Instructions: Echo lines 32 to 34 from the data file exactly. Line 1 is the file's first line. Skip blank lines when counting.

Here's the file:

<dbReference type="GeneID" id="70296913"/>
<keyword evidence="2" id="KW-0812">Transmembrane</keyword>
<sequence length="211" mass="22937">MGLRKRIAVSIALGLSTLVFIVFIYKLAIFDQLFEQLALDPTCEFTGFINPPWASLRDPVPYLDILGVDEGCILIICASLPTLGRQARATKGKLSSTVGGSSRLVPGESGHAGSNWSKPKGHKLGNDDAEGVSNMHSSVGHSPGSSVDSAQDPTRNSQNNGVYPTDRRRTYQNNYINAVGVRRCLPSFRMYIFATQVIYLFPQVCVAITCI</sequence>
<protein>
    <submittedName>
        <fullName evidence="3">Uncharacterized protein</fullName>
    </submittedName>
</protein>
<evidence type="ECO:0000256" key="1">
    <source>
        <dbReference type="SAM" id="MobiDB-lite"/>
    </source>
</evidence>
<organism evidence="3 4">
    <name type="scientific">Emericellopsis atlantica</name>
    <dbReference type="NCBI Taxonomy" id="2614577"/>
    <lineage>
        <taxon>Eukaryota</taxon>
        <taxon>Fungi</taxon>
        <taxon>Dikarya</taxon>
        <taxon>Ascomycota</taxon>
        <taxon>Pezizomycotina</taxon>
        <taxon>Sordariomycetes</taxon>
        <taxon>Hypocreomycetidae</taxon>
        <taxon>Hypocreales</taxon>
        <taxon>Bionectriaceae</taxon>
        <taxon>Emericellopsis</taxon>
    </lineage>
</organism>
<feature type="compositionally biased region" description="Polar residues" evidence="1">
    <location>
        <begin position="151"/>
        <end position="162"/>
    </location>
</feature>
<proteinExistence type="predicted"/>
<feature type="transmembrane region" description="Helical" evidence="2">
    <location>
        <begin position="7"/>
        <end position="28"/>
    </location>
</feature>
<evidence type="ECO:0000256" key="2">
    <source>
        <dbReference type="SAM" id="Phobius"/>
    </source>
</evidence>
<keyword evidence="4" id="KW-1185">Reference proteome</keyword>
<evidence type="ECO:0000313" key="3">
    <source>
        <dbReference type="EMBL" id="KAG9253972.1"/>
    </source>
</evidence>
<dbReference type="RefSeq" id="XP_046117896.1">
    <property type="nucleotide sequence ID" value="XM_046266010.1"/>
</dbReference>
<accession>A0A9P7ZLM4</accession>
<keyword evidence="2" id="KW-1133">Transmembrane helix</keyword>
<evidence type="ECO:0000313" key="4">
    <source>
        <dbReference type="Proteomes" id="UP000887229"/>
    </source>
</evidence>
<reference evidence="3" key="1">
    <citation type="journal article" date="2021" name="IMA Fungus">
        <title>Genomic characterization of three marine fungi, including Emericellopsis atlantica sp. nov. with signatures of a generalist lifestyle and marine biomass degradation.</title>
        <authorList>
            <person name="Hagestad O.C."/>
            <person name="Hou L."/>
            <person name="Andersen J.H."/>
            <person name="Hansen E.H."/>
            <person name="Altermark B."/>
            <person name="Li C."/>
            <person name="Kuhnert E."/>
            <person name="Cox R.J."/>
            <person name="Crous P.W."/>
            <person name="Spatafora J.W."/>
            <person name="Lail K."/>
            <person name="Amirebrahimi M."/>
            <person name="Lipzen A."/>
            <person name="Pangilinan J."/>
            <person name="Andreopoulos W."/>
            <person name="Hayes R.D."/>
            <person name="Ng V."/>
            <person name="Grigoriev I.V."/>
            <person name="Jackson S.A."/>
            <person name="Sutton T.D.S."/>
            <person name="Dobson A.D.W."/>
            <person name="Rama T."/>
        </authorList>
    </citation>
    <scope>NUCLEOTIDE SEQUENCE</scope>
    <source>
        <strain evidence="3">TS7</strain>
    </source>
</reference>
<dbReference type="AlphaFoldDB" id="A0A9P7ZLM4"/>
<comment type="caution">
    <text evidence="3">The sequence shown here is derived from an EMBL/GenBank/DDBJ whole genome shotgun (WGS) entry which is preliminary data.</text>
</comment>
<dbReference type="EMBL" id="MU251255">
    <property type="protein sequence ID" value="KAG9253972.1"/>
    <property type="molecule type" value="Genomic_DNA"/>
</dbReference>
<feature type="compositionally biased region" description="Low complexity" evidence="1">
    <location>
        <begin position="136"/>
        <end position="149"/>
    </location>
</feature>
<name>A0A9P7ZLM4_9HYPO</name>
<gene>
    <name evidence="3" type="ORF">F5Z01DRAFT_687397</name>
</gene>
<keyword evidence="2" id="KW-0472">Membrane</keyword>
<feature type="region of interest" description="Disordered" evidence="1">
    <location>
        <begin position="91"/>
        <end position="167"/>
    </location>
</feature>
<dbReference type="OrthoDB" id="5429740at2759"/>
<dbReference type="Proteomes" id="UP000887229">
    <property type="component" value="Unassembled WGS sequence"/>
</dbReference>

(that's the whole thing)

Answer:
        <begin position="151"/>
        <end position="162"/>
    </location>